When I became No. 1 in the world in 2011, it was a surprise to me. I wasn't playing like the best golfer on the planet. I didn't feel like the best. So I needed to change a few things—even though it meant falling to 50th in the World Golf Ranking
. I wanted to become more of a complete player, and that's what I've worked on the past three years. Now I'm able to hit every shot I want to hit. My advice for you is along the same lines: Work on the shots that can really help you.
From what I see, many amateurs should improve their fairway woods. I think it's one of the biggest problem areas. Why? You don't let the club do its job. These clubs are designed to hit the ball high and far and find greens from long range, but only if you use them correctly. I think you'll have more success hitting greens with fairway woods if you play a fade. That's my stock ball flight. It's just an easier shot to control.
To get the ball to fly high and curve a little left to right, I set up slightly left of the target. I also play the ball farther forward in my stance—about the same position you would for a driver. The more forward the ball is, the higher I can hit it, which is important if you want to hold a green from a long way out.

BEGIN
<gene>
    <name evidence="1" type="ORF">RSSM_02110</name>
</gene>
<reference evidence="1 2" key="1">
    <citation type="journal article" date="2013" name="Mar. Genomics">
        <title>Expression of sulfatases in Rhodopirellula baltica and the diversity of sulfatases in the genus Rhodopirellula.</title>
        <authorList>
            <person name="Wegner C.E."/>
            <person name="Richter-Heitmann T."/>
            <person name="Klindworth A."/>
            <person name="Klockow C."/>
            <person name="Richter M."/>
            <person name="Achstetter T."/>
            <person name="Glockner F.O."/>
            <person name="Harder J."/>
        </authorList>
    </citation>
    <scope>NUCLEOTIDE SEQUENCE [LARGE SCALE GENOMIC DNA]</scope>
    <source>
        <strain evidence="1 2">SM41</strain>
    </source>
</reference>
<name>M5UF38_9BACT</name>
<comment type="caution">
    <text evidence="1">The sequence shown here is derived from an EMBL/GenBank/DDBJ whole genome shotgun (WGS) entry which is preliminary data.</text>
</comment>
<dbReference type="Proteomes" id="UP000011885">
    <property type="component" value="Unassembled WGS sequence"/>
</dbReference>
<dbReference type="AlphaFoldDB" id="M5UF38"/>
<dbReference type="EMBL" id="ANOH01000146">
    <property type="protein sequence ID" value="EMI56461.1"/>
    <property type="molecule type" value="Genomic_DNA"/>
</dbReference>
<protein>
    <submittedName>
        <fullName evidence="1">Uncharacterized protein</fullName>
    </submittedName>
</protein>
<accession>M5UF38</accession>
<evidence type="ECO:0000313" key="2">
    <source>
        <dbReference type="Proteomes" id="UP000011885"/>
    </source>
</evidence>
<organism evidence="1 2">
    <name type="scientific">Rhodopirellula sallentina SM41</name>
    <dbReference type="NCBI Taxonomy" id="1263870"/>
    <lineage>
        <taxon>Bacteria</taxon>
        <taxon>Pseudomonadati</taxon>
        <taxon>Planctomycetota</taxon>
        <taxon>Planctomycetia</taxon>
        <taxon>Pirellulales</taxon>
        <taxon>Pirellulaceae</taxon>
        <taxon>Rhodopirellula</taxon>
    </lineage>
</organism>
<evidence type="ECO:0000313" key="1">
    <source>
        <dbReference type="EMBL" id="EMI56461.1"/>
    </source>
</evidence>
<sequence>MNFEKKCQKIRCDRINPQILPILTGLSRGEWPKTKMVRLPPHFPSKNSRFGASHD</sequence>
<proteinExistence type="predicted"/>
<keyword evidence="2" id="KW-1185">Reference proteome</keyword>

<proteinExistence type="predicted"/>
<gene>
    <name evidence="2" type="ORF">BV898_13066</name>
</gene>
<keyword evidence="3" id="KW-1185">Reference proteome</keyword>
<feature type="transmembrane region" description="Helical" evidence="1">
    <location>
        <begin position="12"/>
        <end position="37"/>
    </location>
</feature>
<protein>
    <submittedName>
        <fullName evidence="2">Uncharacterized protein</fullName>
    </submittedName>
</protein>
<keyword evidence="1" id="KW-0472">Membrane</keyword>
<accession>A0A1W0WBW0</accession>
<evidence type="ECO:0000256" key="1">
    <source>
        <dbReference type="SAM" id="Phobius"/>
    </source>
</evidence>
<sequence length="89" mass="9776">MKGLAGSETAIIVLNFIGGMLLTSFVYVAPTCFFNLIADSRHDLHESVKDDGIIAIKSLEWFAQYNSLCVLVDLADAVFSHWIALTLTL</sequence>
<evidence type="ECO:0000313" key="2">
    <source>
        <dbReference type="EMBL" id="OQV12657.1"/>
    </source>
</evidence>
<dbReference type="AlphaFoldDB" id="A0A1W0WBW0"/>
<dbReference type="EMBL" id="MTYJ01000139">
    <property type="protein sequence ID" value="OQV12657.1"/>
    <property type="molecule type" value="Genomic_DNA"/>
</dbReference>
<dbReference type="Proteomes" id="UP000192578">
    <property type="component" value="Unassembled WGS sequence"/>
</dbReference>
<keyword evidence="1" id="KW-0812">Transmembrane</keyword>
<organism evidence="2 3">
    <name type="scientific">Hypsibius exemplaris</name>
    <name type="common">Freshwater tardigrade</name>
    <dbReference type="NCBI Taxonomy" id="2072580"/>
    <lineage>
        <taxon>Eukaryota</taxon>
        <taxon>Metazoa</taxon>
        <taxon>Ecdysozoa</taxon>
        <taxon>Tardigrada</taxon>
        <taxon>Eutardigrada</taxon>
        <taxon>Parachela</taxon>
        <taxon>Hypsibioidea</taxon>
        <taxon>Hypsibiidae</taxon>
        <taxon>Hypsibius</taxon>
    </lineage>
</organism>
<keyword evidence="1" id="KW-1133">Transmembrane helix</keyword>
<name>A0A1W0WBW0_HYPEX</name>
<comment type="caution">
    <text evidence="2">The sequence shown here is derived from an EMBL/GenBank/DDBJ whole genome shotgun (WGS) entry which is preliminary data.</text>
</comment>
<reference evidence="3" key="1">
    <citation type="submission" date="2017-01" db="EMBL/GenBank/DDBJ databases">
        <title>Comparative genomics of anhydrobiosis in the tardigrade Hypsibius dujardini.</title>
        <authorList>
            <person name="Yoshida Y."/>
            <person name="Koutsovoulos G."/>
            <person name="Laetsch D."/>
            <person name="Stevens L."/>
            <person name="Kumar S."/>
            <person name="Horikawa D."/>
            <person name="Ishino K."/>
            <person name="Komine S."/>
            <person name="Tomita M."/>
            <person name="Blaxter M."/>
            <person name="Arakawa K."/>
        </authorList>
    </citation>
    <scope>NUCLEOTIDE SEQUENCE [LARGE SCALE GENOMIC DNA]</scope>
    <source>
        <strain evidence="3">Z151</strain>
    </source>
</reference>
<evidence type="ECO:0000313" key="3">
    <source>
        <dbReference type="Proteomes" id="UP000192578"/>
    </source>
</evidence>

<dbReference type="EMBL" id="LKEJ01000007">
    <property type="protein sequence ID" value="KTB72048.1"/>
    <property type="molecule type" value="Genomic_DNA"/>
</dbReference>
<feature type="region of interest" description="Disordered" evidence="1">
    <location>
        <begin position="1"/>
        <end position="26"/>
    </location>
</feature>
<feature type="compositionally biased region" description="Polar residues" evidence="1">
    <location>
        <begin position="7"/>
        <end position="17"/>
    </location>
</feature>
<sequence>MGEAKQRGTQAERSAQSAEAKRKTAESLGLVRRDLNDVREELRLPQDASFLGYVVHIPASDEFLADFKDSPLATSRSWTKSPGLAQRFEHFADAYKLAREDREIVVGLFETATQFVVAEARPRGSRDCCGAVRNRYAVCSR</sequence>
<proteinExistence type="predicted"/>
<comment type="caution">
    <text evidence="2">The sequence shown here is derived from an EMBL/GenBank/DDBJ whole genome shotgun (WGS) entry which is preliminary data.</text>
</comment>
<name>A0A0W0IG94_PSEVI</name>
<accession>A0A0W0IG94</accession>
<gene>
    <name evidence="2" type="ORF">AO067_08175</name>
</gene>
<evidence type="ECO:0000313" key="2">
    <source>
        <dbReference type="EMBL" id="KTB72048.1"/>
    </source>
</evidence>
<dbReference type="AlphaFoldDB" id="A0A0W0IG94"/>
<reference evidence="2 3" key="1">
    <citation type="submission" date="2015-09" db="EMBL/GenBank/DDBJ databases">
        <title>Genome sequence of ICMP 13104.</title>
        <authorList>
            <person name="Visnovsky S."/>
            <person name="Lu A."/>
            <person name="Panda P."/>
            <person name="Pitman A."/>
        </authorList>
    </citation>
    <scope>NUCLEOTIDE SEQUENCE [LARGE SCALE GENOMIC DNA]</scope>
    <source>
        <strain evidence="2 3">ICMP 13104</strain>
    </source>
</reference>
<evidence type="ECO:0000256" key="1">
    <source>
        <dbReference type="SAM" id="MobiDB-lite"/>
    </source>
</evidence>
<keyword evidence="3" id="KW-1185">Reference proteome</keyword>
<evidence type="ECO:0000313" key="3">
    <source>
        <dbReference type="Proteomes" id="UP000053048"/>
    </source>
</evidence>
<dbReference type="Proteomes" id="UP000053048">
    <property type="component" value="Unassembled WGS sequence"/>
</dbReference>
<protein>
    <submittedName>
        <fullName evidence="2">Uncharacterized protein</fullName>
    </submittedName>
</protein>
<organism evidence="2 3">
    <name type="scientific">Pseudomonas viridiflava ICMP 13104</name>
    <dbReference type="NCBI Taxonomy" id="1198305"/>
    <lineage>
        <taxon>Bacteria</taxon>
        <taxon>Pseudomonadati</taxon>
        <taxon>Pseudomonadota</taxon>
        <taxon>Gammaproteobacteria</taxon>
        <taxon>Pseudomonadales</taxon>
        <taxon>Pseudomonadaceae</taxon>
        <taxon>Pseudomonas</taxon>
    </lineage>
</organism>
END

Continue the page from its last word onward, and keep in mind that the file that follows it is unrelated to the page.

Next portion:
Notice I didn't say anything about changing my grip or my swing to produce this shot. The adjustments I make at address create the fade.
Once you have a good setup, focus on the pace and rhythm of your swing. In general, the longer the club, the longer the swing should take. I really take my time with the backswing and try to load up. I know many of you have an urge to race the club back down. Try to resist that.
My final piece of advice is, don't overswing. In the past, my swing has gotten long and my accuracy suffered. So I shortened it. This can help you hit the ball more solidly, too, because you'll have better control if you keep the motion compact. Give these things a try, and see if you don't raise your game.
Martin Kaymer of Mettmann, Germany, has won 10 professional tournaments worldwide, including the 2010 PGA Championship at Whistling Straits in Haven, Wis. He was 12th on the PGA Tour in 2013 in proximity to the hole from outside 200 yards and first from 250 to 275 yards.